Manny Pacquiao's political rival, Walden Bello, has petitioned for Pac-Man's fight against Timothy Bradley to be stopped, arguing the extensive media exposure surrounding the bout will give him an unfair advantage in the upcoming senatorial elections in the Philippines.
That's according to the Associated Press (h/t ESPN.com), which reported Bello filed the petition on Monday, with the April 9 fight due to take place just one month prior to the elections.
Per the AP, Bello believes the coverage of the fight would "violate a law giving candidates equal access to media publicity."
Per Leslie Ann Aquino of the Manila Bulletin, the seven-page petition was made to the Commission on Elections (Comelec) by Pacquiao's fellow candidate, with both in the running for a seat in the election on May 9. According to Aquino, the petition read:
The pay-per-view arrangement of the boxing bout where the April 9, 2016 fight will be covered live; the media coverage during the entire day of the fight, will provide Mr. Pacquiao with enormous media projection which may, could and should be considered as a violation of the equal time and exposure limits provided for under the Fair Elections Act.
Further, Bello's petition alleges Pacquiao's scheduling of the fight in the run-up to the election was a deliberate move by the 37-year-old to generate publicity for his campaign:
What must likewise be given appropriate weight and attention is the fact that Mr.Pacquiao agreed to schedule a fight one month before the May Elections. It is highly probable that he was aware that such fight will bring about continuing media publicity thereby adding to his already ‘incidental’ far-reaching public exposure, giving him an undisputed advantage over all other candidates for the senatorial, especially since the fight will be held one week, or on the Sunday, prior to the elections.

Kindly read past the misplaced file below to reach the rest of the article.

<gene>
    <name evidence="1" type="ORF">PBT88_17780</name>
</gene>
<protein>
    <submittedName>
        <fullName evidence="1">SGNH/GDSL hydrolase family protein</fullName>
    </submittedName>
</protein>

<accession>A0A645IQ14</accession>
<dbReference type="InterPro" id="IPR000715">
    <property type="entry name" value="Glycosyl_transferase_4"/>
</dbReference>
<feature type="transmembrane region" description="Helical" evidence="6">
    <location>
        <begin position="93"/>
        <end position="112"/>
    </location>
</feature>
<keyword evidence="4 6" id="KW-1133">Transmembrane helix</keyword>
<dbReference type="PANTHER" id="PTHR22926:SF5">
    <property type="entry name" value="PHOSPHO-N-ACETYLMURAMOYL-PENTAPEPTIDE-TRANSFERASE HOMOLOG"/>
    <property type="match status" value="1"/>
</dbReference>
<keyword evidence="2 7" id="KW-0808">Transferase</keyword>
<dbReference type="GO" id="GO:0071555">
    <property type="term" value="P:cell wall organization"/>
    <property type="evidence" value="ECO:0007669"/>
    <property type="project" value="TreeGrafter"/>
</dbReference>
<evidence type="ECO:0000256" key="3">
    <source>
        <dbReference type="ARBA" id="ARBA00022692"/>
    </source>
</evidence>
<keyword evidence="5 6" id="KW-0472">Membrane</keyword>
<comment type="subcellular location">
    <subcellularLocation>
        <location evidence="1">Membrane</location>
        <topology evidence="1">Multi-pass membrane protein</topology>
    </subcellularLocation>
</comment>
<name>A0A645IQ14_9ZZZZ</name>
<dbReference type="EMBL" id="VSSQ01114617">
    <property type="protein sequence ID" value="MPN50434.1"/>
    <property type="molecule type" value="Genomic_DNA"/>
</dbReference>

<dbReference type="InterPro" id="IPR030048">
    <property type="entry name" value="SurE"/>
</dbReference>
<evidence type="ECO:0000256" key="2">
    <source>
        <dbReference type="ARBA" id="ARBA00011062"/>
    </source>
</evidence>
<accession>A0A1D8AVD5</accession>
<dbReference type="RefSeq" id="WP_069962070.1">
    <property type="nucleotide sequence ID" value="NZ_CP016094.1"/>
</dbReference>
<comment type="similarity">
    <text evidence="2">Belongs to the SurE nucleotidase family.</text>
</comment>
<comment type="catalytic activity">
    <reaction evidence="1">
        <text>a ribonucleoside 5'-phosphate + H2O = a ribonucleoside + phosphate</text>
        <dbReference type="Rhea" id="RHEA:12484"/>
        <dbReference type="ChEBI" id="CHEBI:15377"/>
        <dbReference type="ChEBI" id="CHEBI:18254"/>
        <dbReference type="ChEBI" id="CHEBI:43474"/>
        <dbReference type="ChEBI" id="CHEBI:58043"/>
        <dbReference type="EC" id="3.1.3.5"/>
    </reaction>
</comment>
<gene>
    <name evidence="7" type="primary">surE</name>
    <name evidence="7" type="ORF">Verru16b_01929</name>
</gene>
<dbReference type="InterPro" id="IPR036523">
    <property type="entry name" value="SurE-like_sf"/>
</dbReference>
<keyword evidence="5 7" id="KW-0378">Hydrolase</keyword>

Pacquiao's glittering career—which has seen him win 10 world titles—has made him one of boxing's biggest icons, and his vow that his trilogy fight with Bradley will be his last outing in the ring is sure to increase the profile of the bout.
According to Tetch Torres-Tupas of Inquirer.net, "election law expert" Romulo Macalintal has argued the claims made in the petition are "premature," and with the fight taking place in the MGM Grand Garden Arena in Las Vegas, it falls outside of Filipino jurisdiction.
He said: "To date, no one could tell how many minutes could be treated as political ads because the fight and promotion have not even started yet."
Even if there is any offence defined under Philippine laws, [disqualification] could not be imposed against Pacquiao because the fight will be held in Las Vegas City and our courts, under the doctrine of territoriality, have no jurisdiction over offences committed by a person outside the territory of the Philippines, except if it involves national security of the country. For sure, the Pacquiao-Bradley fight is not covered by such exception.
Pacquiao is in training for the decisive fight with Bradley, as he revealed on Twitter:
The American won their first encounter in 2012 by split decision to claim Pacquiao's WBO Welterweight title, which Pacquiao unanimously regained in their rematch two years later.
No such titles will be up for grabs when the two meet for a third and final time in April, though the Filipino will naturally be eager to finish his career on a high and add to his 57-6-2 record.
It could be argued that Pacquiao's recent media exposure has actually damaged his profile after he hit the headlines with his controversial views on gay couples, which has seen sportswear company Nike withdraw their sponsorship of him despite his offer of an apology on social media:
However, it is clear that he will have a consistent platform as we move closer to April when the promotion for the showdown starts in earnest.